Flite's Guest Blogger series features the industry's top thought-leaders to share insights on display advertising, agile marketing, and innovation.
Cameron Connors is the Executive Director of The Studio at Condé Nast.
Can everyone please stop using the term disruption?
Its connotation evokes uncertainty, disorganization, and fear. What we are actually experiencing is a revolution.
“Disruption” fails because it doesn’t accurately reflect the progress that is being made today and for the foreseeable future. Yes, in a relatively short period of time there has been a noticeable change in power and organizational structures across numerous industries, including media. Isn’t that the very essence of a revolution?
Traditional business models that held together for decades are now adapting to a completely new reality. Today’s model requires everyone to constantly push the envelope. To mark this as an era of disruption would be a gaffe of epic proportions. Jack Dorsey, Co-Founder of Twitter and Square, was recently quoted at September’s TechCrunch Disrupt as saying, “Revolution has value, revolution has purpose — a direction and leaders. We don’t want ‘disruption,’ where we just move things around. We want a direction. We want a purpose.”
Clearly, I understand where this all began. The music industry was disrupted just a decade ago by the peer-to-peer file-sharing network Napster. The ensuing revolution began with the advent of the iPod. At that time, the industry was powerless and could not respond quickly enough to prevent what was happening. Apple stepped in with a technological advancement that gave people a way of seeing a path forward.
How can companies benefit from the revolution we are experiencing?
Technology is ushering in a new era of thinking –– one of relentless re-invention. Companies that can really understand and adopt this new way of thinking are breaking new ground. A company has to imagine its brand new ways by factoring in technology platforms. With the pace that things are now moving, some companies only have a small window of time to envision and act. Otherwise, they will become an afterthought, while their competitors pass them by.
Seizing the Moment
The chance for brand marketers to literally re-program how their narratives are communicated to the modern-day connected consumer is upon us. There are a number of brands that have creatively capitalized on this moment. A few notable ones include:
A legendary brand with a legacy of iconic marketing moves, Nike recently launched a new product that has very little to do with their core apparel offering. The Fuel Band was released this past spring. It tracks your activity through a sport-tested accelerometer within a bracelet on your wrist. It tracks activities like running, walking, dancing, basketball, and translates every move into NikeFuel. It is a simple, effective, technology-driven innovation that carries with it a very powerful and empowering brand message –– one that transcends apparel: “Put it on and get moving.” The brand behind “Just Do It” just did it again.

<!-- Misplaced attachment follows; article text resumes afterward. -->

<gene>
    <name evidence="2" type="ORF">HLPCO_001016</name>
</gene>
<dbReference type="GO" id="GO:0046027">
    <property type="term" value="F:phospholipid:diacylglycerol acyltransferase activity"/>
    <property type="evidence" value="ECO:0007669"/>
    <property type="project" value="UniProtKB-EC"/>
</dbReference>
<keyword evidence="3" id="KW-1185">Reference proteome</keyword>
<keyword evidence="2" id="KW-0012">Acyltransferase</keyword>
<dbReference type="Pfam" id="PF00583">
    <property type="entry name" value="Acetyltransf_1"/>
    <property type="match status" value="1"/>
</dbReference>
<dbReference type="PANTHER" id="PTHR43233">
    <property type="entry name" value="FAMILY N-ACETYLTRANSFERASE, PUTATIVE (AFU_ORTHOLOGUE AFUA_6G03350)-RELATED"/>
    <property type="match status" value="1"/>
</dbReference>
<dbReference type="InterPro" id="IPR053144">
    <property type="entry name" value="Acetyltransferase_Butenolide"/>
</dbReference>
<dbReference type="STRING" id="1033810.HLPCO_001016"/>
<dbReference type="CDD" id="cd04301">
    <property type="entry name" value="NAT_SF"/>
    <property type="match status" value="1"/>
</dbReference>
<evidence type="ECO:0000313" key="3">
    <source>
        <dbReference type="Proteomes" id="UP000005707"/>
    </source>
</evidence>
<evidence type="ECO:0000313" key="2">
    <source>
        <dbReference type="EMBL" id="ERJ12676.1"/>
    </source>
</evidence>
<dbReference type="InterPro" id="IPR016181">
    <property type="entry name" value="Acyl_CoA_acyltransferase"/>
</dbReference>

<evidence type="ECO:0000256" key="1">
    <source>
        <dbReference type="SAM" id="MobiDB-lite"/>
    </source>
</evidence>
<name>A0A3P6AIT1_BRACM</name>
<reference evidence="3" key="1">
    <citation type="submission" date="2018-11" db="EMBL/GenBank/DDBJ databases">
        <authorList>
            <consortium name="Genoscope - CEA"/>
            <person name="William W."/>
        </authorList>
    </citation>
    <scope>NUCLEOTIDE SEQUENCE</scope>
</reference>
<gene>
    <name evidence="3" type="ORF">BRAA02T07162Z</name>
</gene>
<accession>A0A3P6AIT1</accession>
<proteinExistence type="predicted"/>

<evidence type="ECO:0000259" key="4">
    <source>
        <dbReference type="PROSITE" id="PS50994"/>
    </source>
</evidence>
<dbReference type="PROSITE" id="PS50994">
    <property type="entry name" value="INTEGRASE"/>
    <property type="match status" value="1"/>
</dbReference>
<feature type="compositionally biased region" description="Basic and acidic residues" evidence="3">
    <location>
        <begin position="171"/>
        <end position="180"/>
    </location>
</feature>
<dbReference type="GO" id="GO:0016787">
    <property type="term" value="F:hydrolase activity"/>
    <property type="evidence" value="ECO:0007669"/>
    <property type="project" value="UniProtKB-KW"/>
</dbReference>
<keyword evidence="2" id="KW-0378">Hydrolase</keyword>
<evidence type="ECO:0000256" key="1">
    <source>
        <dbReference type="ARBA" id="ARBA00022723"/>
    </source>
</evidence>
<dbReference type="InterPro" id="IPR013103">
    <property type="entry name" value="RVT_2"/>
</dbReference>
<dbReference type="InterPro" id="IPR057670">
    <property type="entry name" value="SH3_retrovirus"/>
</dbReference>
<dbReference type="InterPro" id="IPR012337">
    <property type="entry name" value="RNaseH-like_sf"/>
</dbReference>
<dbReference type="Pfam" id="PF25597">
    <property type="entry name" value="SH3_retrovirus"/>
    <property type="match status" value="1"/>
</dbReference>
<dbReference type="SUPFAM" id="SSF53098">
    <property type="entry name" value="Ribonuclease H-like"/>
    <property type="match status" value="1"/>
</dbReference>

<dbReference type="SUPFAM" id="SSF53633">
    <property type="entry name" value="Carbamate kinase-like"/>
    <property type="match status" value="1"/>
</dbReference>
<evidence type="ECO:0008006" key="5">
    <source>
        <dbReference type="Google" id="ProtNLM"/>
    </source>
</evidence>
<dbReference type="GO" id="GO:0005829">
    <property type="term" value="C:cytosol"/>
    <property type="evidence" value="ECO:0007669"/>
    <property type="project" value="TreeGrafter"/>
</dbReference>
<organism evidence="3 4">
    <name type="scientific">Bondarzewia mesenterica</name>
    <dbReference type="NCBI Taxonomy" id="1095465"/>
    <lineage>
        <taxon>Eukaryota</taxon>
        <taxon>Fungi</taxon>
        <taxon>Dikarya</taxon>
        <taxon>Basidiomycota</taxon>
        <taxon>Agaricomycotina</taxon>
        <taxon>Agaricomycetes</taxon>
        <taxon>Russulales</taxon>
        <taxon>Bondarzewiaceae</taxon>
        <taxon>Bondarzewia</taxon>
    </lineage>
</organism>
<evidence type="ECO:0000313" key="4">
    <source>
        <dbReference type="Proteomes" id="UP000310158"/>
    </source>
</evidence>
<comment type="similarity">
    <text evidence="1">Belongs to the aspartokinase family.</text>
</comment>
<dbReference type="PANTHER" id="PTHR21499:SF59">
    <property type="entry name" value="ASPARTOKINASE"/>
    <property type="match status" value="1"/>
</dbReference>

This iconic fashion & retail house has been a digital darling for a few years now, and for good reason. Their content-driven approach to digital brand and product marketing has been recognized as revolutionary both in the fashion category and beyond. Under Chief Creative Officer Christopher Bailey’s leadership, the brand has been transformed and provides a rich content offering across all channels with digital as a core delivery mechanism.
The air travel industry has been littered with challenges for quite some time. The early onslaught of booking websites like Priceline, Orbitz and more recently Kayak have compromised ticketing revenues. Additionally, bankruptcies and mergers have permeated the industry. Through it all, Delta has stayed the course. Now, Delta is focusing its efforts on re-imagining and enhancing every digital consumer touch-point they own. Their in-Flight Wi-Fi service offering goes international in 2013. Delta appears poised to “Keep Climbing” through digital innovation.
Adopting a technology-driven ideology and synthesizing a narrative across platforms has become pivotal in defining a brand’s current and future state. Take Condé Nast’s “Brand Everywhere” approach for example. The publishing leader laid a foundation by partnering with Adobe to design a workflow and a suite of creative tools enabling seamless development and distribution of branded content across print, web and mobile.
As Condé Nast’s audiences flourish across these platforms, it remains important to offer brand partners opportunities to connect with customers in meaningful ways. This is where strategic investments with technology partners like Flite, Gigya and Unified come into play. Selecting the right mix of products and services to best understand audience behavior is a critical step forward in Condé Nast’s “Brand Everywhere” strategy.
The Revolution Shall Be Televised
Clearly, digital technology is a catalyst that is revolutionizing, not just disrupting, the media space. With the proliferation of connected technologies and the availability of real-time consumer data, it becomes clear that today’s revolution is indeed being televised across numerous channels. The perplexing question is whether or not this revolution will ever truly end.